"My hope is that regardless of the results, recreationists take ownership of this animal and become largely self-policing, and we don't have to force regulations upon them," says Jeff Copeland, a Forest Service researcher who started the project before retiring to direct the Idaho-based Wolverine Foundation.

Like Island Park, western Idaho's Payette National Forest is a snowmobile magnet. In 2008, a Forest Service plan to ease the pressure of increasing motorized recreation on wildlife and trails threatened to close thousands of acres there. But the proposed closures were based on educated guesses – not hard evidence – about how traffic might discourage wolverine movements or disrupt denning.

In response, the snowmobile association did something desperate people rarely do: They searched the scientific literature. That yielded a few anecdotes – one female abandoned her den when helicopters were nearby – but no proof that snowmobiles harm wolverines. Copeland's name was on many studies, so they called him. "He admitted that there was no science," says Sandra Mitchell, the association's public-lands advocate. "If there is an impact, we need to act responsibly. But to close the public lands because there's a perceived impact, that's not good enough."

Mitchell invited Copeland to speak at the International Snowmobile Congress in Boise in 2008. Together with several Forest Service biologists, they agreed that a wolverine and recreation study was overdue, and the snowmobile association offered to help the Forest Service promote and fund it.

It was an unusual alliance: Idaho snowmobilers have fought federal agencies in court for years over motorized recreation bans in national forest wilderness study areas, and over 70,000 acres of closures to protect endangered caribou. Copeland, for his part, says he hates riding snowmobiles, a necessary, but noisy, tool of his trade. In 40 years as a wildlife biologist, he's clocked countless miles on them and owns two old beaters to access his off-grid house. "I sure as hell would never ride one for recreation," he says.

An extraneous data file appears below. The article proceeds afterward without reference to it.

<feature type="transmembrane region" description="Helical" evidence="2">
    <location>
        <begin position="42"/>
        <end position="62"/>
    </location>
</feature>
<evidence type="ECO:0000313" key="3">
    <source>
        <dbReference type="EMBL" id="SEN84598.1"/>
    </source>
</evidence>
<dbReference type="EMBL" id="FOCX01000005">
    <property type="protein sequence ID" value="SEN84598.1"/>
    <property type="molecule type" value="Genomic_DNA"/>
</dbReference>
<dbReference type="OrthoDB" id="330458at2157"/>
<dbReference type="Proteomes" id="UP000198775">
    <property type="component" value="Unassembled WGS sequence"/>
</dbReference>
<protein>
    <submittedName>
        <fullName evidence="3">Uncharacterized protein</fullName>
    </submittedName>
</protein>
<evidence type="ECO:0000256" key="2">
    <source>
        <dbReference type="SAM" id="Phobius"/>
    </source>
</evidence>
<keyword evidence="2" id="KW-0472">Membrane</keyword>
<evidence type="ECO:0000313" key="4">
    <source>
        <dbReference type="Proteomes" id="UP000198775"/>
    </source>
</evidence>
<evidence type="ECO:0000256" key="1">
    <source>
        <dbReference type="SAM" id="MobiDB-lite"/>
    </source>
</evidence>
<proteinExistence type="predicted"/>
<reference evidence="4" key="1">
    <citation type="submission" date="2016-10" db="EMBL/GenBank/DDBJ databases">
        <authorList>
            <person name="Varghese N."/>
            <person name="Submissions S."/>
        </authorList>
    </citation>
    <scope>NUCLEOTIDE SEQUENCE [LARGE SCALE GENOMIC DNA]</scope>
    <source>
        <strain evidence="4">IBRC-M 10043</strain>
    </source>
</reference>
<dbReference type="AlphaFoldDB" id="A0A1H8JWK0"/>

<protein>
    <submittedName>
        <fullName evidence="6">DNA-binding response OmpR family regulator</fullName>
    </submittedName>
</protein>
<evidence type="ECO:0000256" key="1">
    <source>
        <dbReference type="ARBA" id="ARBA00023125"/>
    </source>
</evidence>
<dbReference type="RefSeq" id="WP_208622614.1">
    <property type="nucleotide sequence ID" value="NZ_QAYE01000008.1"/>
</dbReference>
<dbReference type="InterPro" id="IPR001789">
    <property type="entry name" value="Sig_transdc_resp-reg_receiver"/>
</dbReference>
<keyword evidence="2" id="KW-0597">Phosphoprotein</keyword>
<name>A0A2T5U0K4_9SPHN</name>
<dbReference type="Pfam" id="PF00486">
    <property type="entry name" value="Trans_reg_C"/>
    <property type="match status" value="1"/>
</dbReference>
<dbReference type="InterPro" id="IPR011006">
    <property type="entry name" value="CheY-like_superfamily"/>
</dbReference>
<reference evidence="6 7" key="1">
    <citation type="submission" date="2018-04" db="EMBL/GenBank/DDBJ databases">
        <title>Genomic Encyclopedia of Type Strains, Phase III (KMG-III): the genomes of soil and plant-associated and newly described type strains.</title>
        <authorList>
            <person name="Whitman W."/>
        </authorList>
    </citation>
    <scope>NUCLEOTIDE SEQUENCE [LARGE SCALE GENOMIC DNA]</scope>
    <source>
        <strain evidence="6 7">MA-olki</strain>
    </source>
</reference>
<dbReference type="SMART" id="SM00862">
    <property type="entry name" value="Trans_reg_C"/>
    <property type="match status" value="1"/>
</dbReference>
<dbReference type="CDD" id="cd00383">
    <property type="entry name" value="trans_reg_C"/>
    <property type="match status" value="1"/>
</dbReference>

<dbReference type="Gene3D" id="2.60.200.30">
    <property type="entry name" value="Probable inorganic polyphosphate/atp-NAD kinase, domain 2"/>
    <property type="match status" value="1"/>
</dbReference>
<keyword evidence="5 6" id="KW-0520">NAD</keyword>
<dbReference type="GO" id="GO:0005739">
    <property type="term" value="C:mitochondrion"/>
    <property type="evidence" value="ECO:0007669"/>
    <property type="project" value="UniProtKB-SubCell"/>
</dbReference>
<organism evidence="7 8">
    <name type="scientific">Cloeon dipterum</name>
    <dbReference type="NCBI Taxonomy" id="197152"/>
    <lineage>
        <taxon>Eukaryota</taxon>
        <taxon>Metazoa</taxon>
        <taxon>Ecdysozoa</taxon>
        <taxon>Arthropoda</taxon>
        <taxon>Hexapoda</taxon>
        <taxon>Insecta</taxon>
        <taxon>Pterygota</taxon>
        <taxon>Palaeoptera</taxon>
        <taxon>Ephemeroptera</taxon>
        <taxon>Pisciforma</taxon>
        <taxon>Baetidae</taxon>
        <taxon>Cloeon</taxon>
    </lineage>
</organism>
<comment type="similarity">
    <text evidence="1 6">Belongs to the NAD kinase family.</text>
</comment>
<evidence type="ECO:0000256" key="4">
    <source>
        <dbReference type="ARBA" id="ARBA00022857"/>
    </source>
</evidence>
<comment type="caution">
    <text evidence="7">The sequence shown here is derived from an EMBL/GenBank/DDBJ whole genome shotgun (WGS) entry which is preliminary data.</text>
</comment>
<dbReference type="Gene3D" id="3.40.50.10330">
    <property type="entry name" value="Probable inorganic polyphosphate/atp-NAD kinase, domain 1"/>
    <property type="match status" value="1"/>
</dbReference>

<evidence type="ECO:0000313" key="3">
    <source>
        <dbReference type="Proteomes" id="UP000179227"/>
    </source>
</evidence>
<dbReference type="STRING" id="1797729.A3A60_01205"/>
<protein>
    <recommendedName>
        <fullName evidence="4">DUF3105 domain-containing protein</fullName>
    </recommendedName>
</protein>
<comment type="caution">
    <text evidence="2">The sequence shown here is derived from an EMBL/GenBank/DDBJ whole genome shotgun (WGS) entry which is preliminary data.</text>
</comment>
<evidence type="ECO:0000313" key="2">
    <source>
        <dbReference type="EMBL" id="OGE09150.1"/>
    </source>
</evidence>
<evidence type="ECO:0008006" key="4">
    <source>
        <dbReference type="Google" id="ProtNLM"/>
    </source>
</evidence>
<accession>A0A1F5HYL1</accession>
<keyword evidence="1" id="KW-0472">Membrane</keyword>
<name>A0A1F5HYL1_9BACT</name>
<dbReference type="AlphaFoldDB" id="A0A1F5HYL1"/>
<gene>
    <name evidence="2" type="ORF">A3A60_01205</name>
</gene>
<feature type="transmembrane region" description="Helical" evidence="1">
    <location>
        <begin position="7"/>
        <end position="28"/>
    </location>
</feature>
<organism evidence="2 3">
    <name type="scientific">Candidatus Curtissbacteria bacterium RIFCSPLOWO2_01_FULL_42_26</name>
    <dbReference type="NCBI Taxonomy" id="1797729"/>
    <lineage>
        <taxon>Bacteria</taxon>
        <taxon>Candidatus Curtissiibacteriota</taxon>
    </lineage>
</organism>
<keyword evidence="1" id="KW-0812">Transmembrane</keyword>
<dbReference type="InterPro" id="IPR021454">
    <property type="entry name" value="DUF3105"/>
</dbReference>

Still, he wanted to maintain wildlife management's credibility by avoiding arbitrary closures. Most of all, he recognized a rare opportunity to improve the adversarial relationship between snowmobilers and the Forest Service. The snowmobile association, in turn, saw that Copeland didn't have an anti-motorized agenda. "Their position is that if you do good science and you come up with a result that says we are damaging wolverine populations by recreating on top of them, we will change our behavior," says Copeland. "That is a huge step. They came to the 'enemy' and said, 'We're going to trust you to do this.' "

That trust has been crucial to the study. When the project began, researchers weren't sure how snowmobilers at trailheads would respond. But the Idaho State Snowmobile Association encouraged its members to participate, and some snowmobile rental companies helped distribute GPS units. Local businesses provided beer and pizza discounts to riders that returned GPS units (as opposed to dropping them in pit toilets, which once happened). Yurt and helicopter skiing operators and ski areas have also begun equipping customers with GPS trackers.